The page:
The Microsoft Zune is Dead, Long Live the Zune
The Microsoft Zune is Dead: Apple's iPod Killed It
In somewhat unsurprising news, the Zune has been discontinued. Microsoft will continue to sell existing stock, but no new models of the would-be iPod killer will be designed or released.
Once touted as the next big thing in portable music technology, the Zune never found its audience. The Zune had cool features, but those features had bizarre limitations (I'm looking at you, music-sharing). The Zune's propensity to crash didn't help, and it was debuted as a device that tethered to Windows Vista.
I never made it through a Zune demo unit's features without it crashing, but that wasn't a scripted test- just me in a gadget shop. My experience was not an isolated one: Zunes just had trouble working. It didn't help that the Zune installation error page seemed to depict a woman having a screaming fit.
At any rate, the iPod continued to choke Zune's sales numbers, especially when Apple's music player became a full-fledged gaming device as the iPod Touch. Even the iPond Nano got in on the touchscreeniness. The Zune got HD capability in 2009 (and Truemors dissed it), but that's not particularly useful for a mobile user.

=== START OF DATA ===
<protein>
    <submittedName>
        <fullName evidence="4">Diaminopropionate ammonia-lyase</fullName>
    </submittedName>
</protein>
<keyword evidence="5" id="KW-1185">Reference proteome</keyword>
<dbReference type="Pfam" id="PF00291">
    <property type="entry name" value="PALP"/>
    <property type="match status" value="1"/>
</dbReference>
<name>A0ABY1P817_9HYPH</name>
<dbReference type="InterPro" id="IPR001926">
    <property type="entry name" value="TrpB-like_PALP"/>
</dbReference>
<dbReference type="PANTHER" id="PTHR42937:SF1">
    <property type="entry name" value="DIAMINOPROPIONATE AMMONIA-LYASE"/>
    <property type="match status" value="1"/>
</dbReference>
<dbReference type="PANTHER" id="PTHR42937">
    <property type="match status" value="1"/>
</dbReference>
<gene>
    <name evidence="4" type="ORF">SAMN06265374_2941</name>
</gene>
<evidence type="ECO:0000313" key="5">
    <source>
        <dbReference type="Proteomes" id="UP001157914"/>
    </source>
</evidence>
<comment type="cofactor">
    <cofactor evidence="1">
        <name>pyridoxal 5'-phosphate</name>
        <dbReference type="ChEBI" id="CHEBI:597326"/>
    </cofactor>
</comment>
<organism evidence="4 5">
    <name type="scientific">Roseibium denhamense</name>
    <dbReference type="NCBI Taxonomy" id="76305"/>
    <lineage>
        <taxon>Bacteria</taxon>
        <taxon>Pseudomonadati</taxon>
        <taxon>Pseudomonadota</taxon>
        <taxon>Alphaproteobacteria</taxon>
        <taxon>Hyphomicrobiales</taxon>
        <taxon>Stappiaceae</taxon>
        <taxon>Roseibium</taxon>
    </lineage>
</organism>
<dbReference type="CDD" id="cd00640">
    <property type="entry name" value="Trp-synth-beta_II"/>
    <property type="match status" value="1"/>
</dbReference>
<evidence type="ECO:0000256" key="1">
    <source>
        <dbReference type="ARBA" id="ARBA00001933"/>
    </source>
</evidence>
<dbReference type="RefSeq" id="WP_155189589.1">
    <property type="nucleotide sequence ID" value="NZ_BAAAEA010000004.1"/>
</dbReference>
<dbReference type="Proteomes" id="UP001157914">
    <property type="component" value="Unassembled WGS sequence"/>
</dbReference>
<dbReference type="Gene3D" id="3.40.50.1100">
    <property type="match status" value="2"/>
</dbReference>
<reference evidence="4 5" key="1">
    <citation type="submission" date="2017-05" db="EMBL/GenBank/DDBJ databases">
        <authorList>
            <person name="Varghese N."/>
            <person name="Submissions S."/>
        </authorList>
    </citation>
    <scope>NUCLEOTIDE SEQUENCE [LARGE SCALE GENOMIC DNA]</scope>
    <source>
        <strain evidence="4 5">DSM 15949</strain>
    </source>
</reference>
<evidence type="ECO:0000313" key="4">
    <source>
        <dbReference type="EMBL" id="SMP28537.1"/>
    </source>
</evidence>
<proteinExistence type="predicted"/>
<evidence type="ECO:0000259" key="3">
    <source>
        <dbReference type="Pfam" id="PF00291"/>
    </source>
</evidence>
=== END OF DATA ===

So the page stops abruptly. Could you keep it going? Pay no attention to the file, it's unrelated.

Zune DNA in Windows Phone 7
Like Ben Kenobi, the Zune's physical form is dead, but its spirit lives on in Windows Phone 7. Zune software powers the media players in the new breed of Windows smartphones, whose UIs are undeniably slick.
Having risen phoenix-like from the ashes, how long will the new incarnation of the Zune survive? That depends on the success of Windows Phone 7.
The Zune’s last completely new hardware model, the Zune HD, was released in 2009. A version that featured more storage went on sale a year later. Microsoft will continue to sell existing versions of the Zune, the person familiar with the matter said.